Interview with San Antonio Mayor Julian Castro

Interview with San Antonio Mayor Julian Castro

By John King, USA - July 13, 2010

KING: A lot of eyes are on a rising Democratic star in Texas. Julian Castro (ph) was only 26 when he became the youngest person ever elected to the City Council. Now at the ripe young age of 35, he's San Antonio's mayor, the youngest mayor of a top 50 U.S. city. It is a job that puts him in the middle of big debates over immigration, diversity, jobs and more and the mayor is here with us to go "One-on- One". Thank you.

You are in Washington today and this town is torn over what to do on a number of issues that directly affect your city and your community. Let's start with immigration. Should the Democrats in Congress bring to the floor what they call comprehensive immigration reform before the midterm elections? Some in the party are quite nervous. They think that would hurt, not help.

MAYOR JULIAN CASTRO (D), SAN ANTONIO, TEXAS: I think that this is an issue that has been on the table for three or four years now and is one that's ripe for legislation, because if you think about it, folks on both sides, folks who agree with SB 1070 (ph) in Arizona and folks who disagree are saying the same thing, which is that the federal government needs to do something on immigration. And the rest of it I think is working out the details, but you know I've watched Washington long enough to know that oftentimes the political takes precedence over policy.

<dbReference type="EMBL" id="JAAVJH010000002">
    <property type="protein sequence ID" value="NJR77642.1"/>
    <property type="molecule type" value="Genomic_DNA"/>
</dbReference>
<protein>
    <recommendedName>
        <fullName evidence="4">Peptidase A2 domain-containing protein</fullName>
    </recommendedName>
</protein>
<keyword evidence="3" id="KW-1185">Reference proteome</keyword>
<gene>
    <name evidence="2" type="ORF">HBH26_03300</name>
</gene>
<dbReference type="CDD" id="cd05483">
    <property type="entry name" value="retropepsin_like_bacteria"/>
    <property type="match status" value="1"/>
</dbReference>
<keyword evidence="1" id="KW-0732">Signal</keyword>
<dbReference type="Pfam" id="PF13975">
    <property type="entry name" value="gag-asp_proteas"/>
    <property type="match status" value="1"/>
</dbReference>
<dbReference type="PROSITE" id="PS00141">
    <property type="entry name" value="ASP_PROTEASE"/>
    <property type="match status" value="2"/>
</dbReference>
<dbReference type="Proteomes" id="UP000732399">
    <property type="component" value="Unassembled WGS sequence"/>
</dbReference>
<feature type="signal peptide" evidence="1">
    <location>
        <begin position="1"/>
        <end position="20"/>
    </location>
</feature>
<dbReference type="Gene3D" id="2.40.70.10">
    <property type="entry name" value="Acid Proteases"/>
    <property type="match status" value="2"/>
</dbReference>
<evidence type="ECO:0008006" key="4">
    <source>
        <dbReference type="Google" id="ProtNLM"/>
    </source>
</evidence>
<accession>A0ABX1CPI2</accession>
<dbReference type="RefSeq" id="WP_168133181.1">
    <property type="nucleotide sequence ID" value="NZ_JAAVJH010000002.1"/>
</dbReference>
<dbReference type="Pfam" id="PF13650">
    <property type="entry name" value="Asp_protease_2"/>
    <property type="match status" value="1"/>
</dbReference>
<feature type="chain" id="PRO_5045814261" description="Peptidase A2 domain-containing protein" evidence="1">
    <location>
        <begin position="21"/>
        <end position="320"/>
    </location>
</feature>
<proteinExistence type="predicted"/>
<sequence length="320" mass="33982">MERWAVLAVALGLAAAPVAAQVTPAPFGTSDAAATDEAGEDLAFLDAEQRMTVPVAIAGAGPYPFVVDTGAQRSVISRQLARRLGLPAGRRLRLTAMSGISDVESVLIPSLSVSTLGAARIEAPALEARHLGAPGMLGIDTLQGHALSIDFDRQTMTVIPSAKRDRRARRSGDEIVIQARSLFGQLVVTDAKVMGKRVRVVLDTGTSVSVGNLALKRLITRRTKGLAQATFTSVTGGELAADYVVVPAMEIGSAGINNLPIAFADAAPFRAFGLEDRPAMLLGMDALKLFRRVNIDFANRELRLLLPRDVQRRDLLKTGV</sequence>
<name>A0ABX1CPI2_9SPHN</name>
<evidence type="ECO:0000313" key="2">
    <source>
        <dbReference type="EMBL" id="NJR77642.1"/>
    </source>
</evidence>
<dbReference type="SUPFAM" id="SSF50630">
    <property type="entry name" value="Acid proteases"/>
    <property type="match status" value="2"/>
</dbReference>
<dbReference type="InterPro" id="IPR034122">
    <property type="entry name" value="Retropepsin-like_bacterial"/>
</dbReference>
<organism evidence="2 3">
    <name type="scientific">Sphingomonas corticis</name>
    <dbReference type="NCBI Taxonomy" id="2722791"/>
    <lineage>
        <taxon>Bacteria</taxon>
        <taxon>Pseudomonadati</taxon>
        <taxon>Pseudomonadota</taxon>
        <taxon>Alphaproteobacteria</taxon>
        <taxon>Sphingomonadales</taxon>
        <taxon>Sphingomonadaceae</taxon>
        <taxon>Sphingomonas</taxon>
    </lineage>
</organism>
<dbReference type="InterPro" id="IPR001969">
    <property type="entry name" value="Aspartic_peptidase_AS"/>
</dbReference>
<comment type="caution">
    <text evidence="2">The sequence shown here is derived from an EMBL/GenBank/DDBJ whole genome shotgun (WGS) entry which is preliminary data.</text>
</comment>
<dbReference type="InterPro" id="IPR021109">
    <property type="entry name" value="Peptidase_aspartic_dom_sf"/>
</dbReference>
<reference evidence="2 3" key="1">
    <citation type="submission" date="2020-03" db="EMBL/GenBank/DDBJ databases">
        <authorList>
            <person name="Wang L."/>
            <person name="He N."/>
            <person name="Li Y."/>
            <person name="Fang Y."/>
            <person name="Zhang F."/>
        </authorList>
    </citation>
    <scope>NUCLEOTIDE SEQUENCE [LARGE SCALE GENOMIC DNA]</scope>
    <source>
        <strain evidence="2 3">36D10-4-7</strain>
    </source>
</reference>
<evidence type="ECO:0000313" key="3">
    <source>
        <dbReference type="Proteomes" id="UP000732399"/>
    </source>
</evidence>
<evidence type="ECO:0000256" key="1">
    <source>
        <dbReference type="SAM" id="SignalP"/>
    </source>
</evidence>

KING: To that point, you disagree with the Arizona law.


KING: And yet do you share the governor's frustration and her belief that Washington has failed?

CASTRO: I do. I think that Washington can do much more, both to secure the border and also to ensure that the 12 million folks who are here have a pathway to citizenship after they've learned English, after they've paid a fine, after they go back to the end of the line so that you're not faced with folks who are literally living in the shadows, but still contributing to the economy of the United States of America.

KING: The president of the United States promised the Latino community he would have a bill in his first year. He promised this would be a big priority. It obviously has not been dealt with yet. We're a year and a half into the administration. The big question mark is whether it will be dealt with this year. Has he failed to keep that political promise to your community?

CASTRO: Well, there's no question that a year has passed and that that action has not happened. But I wouldn't say -- I wouldn't call President Obama a failure on this issue. I think most reasonable folks understand that there has to be a calculation about whether you're going to get legislation passed or not.

KING: Help, because of your unique position, us understand one of the bigger challenges of this. You are on the cutting edge of the demographic change that's changing America, and that complicates and, in some cases, causes fear in this debate. Nationally, about 15 percent, 16 percent of America are Latinos. In Texas, it's about 36, 37 percent. But in your city, it is 61 percent. You already have a majority Latino city. If you look around the state of Texas, if you look around in Arizona, where this demographic change is happening fast, some of this is born of resentment and fear, is it not, of that change?